Why Veterans Should Enroll in the VA Healthcare System
by Lisa Dean
Florida has consistently been one of the top three most populated states in the country consisting of nearly 1.5M Veterans. However, over half of the Veterans that suffer from substance abuse, homelessness, and mental health concerns, are not enrolled with their local VA. Research suggests Veterans who struggle with unstable housing, lack of finances, unemployment, unreliable transportation, and food insecurity have been attributed to higher rates of substance abuse, mental health concerns, and/or involved in the criminal justice system. These stress factors have statistically proven the correlation with completed suicides – the precise reason federal, state, county, non-profit, and profit organizations must take a public health approach to end suicide amongst the Veteran population.
Dr. Joe Bohn, College of Public Health, Policy, Practice and Leadership, University of South Florida, has taken bold efforts to initiate collaboration with community organizations that provide resources focused on the Veteran [at-risk] population. Dr. Bohn organizes bi-weekly meetings with the Veteran Integrated System Network (VISN) 8 leadership, Florida Department of Veteran Affairs (FDVA), NAMI Pinellas County, Mentors for Hillsborough County Veterans, Harmony Hills Behavioral Health facility, Veteran Service Officers, and legislative representatives. Each organization conveys capabilities that bridge the gap to barriers Veterans encounter daily.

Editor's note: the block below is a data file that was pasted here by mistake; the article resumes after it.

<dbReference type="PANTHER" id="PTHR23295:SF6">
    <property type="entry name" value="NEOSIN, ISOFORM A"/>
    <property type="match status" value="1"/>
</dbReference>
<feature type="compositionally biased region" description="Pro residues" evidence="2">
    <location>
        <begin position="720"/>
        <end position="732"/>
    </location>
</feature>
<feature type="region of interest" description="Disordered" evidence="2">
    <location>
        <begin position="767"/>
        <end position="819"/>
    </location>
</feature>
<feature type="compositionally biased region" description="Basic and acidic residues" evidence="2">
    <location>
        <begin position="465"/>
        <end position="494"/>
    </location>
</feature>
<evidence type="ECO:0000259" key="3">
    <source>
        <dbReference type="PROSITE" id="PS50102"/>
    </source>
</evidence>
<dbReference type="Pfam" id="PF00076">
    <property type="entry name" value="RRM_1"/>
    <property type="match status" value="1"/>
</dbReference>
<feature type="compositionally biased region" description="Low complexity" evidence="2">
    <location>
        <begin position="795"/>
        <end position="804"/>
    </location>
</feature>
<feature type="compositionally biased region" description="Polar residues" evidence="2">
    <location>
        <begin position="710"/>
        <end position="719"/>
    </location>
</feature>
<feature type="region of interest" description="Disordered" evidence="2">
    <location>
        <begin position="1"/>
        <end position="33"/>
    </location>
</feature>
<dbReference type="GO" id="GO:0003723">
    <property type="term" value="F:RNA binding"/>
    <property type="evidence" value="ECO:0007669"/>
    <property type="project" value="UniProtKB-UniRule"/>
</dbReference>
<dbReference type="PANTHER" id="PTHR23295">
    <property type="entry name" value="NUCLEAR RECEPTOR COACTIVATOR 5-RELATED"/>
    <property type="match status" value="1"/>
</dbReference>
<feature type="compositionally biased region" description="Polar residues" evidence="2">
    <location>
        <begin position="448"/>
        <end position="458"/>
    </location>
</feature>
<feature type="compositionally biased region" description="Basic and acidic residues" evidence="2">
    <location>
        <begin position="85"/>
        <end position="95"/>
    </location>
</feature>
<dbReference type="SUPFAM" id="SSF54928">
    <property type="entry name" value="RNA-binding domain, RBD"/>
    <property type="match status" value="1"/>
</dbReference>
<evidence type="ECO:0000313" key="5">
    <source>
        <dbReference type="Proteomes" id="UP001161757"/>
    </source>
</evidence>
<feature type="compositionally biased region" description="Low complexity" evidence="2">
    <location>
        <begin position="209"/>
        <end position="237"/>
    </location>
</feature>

But why are Veterans who struggle with these variables not enrolled at the VA and/or not utilizing community resources?
There are a myriad of reasons Veterans do not use the VA healthcare system. The most common reasons include, misinformed eligibility requirements, do not recognize themselves as a Veteran, lack trust in the VA, do not have a local VA facility in their area, and/or cannot access a VA facility.
Harmony Hills Behavioral Health, a VA community care provider located in Central Florida, initiated a residential mental health and substance abuse program that services men and women Veterans. From start to finish, the Veteran team navigates the VA process and systems from the VA enrollment process, IT and training support on government websites, service-connected claims, and case management. The team also supports continued VA healthcare and interfaces with recognized statewide organizations. We aim to reach the goal that the Veteran is informed and feels empowered to take that next step in recovery. It’s a grass roots effort; our organization has a responsibility to guide the Veterans recovery process after treatment and prevent suicides amongst our nation’s heroes. Call us today at 855.494.0357 for the help you need.
If you are having suicidal thoughts, contact the National Suicide Prevention Lifeline at 1-800-273-8255 for support and assistance from a trained counselor. If you or a loved one are in immediate danger, call 911. For more mental health resources, see our National Helpline Database, https://suicidepreventionlifeline.org/help-yourself/veterans/